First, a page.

Harris aims to increase number of children with free GP care
National Treatment Purchase Fund to begin endoscopy outsourcing plan this month
Minister for Health Simon Harris “wants to work with GPs and address their concerns” over the free GP care scheme, a spokeswoman said. Photograph: Gareth Chaney/Collins
Minister for Health Simon Harris has said he hopes to expand the number of children covered by free GP care next year.
The scale of any extension and the particular age groups to be covered remain matters for negotiation with doctors, with the current scheme covering children under the age of six.
“The Minister wants to work with GPs and address their concerns. This will all be done in a negotiated manner,” a spokeswoman for Mr Harris said.
The Irish Medical Organisation (IMO) on Friday told its members that it was not in talks with the Government about extending the number of people covered by a free GP care scheme, which it said was “not a priority”.
A new GP contract is a key goal for the Government. However, the IMO indicated that a new deal would be implemented on a phased basis only.
The doctors’ trade union said there would be no new overall contract for the provision of GP services negotiated with the Government this year, and that “there can be no new initiatives without new and significant funding”.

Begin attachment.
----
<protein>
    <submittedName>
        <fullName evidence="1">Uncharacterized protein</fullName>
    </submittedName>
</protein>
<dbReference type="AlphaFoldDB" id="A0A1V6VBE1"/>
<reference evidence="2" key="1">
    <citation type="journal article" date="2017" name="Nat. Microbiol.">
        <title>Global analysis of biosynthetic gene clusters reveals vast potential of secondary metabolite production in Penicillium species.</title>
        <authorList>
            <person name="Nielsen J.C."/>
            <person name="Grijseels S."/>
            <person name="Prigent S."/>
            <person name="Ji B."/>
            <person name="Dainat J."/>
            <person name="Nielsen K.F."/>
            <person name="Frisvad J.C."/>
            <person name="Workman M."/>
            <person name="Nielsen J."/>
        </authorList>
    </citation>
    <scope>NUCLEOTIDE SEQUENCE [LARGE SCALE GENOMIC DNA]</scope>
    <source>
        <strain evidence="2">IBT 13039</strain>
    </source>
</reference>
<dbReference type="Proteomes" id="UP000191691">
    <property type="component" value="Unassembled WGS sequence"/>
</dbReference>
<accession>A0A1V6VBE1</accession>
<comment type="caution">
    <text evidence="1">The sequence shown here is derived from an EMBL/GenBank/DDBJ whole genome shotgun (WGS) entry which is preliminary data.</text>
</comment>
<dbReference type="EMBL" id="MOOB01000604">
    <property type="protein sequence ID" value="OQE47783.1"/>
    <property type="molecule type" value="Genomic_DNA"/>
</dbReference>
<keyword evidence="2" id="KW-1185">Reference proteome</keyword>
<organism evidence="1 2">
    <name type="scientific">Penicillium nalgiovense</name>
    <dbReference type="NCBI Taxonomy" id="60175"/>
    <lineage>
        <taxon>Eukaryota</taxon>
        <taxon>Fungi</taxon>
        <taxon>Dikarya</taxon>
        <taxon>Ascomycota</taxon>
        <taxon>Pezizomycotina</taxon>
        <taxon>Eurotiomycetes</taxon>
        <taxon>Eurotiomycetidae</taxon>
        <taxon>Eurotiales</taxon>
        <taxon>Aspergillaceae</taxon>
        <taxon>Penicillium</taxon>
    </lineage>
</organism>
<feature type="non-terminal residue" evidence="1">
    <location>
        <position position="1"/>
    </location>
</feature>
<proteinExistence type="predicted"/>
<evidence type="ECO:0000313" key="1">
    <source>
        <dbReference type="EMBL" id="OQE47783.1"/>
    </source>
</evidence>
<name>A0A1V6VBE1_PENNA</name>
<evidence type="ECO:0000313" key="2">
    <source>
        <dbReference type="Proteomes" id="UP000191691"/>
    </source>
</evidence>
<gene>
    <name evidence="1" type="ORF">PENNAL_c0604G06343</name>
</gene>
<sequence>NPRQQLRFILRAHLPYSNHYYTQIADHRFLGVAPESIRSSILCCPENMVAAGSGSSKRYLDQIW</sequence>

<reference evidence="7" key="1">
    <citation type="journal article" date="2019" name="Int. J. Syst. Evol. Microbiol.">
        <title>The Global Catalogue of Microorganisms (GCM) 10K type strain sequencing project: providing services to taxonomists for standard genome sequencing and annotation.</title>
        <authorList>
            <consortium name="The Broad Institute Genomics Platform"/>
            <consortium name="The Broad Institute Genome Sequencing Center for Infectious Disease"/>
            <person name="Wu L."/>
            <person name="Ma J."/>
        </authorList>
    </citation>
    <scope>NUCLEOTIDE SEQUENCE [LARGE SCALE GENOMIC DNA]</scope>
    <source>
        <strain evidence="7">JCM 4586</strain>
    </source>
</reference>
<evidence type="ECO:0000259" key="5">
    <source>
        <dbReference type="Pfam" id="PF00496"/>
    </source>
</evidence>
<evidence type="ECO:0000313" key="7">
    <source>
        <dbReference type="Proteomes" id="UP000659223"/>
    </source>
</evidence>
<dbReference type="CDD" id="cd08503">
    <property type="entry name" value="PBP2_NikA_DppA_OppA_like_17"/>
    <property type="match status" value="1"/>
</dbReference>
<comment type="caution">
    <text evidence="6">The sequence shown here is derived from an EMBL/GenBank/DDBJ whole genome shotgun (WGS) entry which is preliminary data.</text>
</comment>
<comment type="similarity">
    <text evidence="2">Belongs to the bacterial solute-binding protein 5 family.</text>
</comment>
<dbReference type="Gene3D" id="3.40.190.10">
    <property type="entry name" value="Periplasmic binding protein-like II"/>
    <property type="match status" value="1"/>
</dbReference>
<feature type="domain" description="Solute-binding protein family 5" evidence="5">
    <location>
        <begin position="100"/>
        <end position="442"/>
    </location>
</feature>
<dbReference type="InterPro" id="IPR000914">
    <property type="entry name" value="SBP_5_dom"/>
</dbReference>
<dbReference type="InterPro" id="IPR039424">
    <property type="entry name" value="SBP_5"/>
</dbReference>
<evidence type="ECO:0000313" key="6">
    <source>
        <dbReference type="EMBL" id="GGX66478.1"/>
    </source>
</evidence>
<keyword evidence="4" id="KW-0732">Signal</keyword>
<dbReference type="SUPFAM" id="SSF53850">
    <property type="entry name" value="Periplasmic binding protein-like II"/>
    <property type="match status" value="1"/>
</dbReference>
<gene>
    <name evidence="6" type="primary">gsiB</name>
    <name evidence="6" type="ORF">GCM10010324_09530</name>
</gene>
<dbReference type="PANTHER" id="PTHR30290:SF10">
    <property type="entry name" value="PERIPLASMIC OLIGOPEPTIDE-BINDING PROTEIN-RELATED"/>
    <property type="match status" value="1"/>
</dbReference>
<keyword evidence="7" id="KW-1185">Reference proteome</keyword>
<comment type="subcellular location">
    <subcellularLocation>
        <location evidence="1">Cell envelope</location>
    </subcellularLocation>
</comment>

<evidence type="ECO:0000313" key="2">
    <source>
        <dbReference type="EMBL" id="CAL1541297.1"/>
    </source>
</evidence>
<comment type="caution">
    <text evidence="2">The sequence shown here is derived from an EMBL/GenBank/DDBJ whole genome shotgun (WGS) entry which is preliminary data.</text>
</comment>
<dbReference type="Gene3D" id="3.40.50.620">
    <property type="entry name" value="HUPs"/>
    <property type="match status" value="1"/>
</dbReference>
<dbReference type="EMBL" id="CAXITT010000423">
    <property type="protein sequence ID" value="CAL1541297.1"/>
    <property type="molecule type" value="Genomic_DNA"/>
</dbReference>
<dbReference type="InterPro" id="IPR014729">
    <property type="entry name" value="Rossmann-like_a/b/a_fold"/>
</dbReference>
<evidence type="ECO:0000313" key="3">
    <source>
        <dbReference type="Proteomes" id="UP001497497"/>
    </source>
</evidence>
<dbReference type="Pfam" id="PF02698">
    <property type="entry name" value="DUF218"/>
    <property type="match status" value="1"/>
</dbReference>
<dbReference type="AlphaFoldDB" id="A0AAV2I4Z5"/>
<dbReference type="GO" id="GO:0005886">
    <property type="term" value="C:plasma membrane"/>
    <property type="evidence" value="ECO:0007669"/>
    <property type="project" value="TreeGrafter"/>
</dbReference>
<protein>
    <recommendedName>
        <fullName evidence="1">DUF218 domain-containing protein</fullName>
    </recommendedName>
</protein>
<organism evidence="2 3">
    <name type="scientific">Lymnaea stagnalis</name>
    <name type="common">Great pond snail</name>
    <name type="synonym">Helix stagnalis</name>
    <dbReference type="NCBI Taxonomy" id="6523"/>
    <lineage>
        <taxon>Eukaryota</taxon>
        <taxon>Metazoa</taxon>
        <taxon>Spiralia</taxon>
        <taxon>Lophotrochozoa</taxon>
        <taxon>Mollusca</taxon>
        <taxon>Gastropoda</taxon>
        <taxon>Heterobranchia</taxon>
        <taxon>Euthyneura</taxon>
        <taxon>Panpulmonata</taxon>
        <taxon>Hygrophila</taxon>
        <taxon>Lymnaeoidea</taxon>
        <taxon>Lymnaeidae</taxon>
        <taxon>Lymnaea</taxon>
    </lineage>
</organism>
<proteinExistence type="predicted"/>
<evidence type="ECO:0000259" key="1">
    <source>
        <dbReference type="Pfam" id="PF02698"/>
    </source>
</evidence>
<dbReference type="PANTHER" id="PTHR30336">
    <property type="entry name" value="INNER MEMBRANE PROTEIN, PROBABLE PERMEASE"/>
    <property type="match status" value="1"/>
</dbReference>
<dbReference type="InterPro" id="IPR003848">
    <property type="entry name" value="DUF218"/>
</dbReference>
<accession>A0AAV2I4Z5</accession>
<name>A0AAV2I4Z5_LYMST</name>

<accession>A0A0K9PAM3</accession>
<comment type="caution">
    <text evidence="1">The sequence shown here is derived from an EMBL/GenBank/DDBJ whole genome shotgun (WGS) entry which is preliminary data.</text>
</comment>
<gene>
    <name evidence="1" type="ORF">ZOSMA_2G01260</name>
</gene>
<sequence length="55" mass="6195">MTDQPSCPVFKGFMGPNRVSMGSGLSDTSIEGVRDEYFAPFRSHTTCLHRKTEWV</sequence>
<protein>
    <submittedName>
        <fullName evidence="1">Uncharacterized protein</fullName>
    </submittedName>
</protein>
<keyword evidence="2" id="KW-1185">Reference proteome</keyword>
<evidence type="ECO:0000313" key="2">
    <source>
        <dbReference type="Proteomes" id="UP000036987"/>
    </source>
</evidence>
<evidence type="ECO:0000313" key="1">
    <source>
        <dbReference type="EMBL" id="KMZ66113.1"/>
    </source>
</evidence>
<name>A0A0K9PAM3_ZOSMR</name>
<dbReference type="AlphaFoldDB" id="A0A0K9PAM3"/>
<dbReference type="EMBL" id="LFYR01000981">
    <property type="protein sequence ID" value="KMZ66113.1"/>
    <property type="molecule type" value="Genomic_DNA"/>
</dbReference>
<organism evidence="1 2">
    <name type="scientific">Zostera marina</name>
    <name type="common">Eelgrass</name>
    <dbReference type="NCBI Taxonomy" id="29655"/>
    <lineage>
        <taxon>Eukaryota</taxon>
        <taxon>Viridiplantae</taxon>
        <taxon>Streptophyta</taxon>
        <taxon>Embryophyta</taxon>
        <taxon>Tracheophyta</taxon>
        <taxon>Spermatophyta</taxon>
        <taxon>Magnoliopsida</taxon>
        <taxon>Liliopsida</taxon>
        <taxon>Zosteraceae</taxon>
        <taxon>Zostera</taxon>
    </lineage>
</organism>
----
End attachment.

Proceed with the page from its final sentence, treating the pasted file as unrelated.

Meanwhile, Mr Harris also announced that about 700 patients who were currently waiting for diagnostic endoscopy tests in public hospitals would undergo the procedure in the private sector under an initiative run by the National Treatment Purchase Fund (NTPF). He said €700,000 is to be provided to pay for the service.
There are at present more than 18,500 people on the waiting list for gastrointestinal endoscopies in public hospitals .
“I am determined to use the NTPF and capacity in the private system to get patients off waiting lists,” he said. “We have a rising demand for endoscopy procedures in this country and this important new NTPF initiative will increase the number of these procedures that can be carried out over the coming months. Under this €700,000 initiative the NTPF expects to provide an endoscopy procedure to an extra 700 of the longest-waiting patients.”
The Minister said the NTPF was preparing to roll out the initiative, “with outsourcing to begin this month”.
The Department of Health said that under the plan the NTPF would pay for public patients to have the tests carried out in private hospitals.
“The NTPF will work with public hospitals to ensure that the hospitals validate their waiting lists; identify patients who will continue to be treated by the public hospital; and then identify those patients who will be offered outsourcing of their procedure to a private hospital.”
Meanwhile, nurses have called on the Government to increase the number of public hospital beds, to increase the nursing and midwifery workforce by 25 per cent over five years, and to invest more in publicly-funded care services for older people.
It its pre-budget submission the Irish Nurses and Midwives Organisation also urged the Government to “ allocate funds to introduce improved pay and conditions to reflect the competitive international labour market for Irish nurses and midwives at this time”.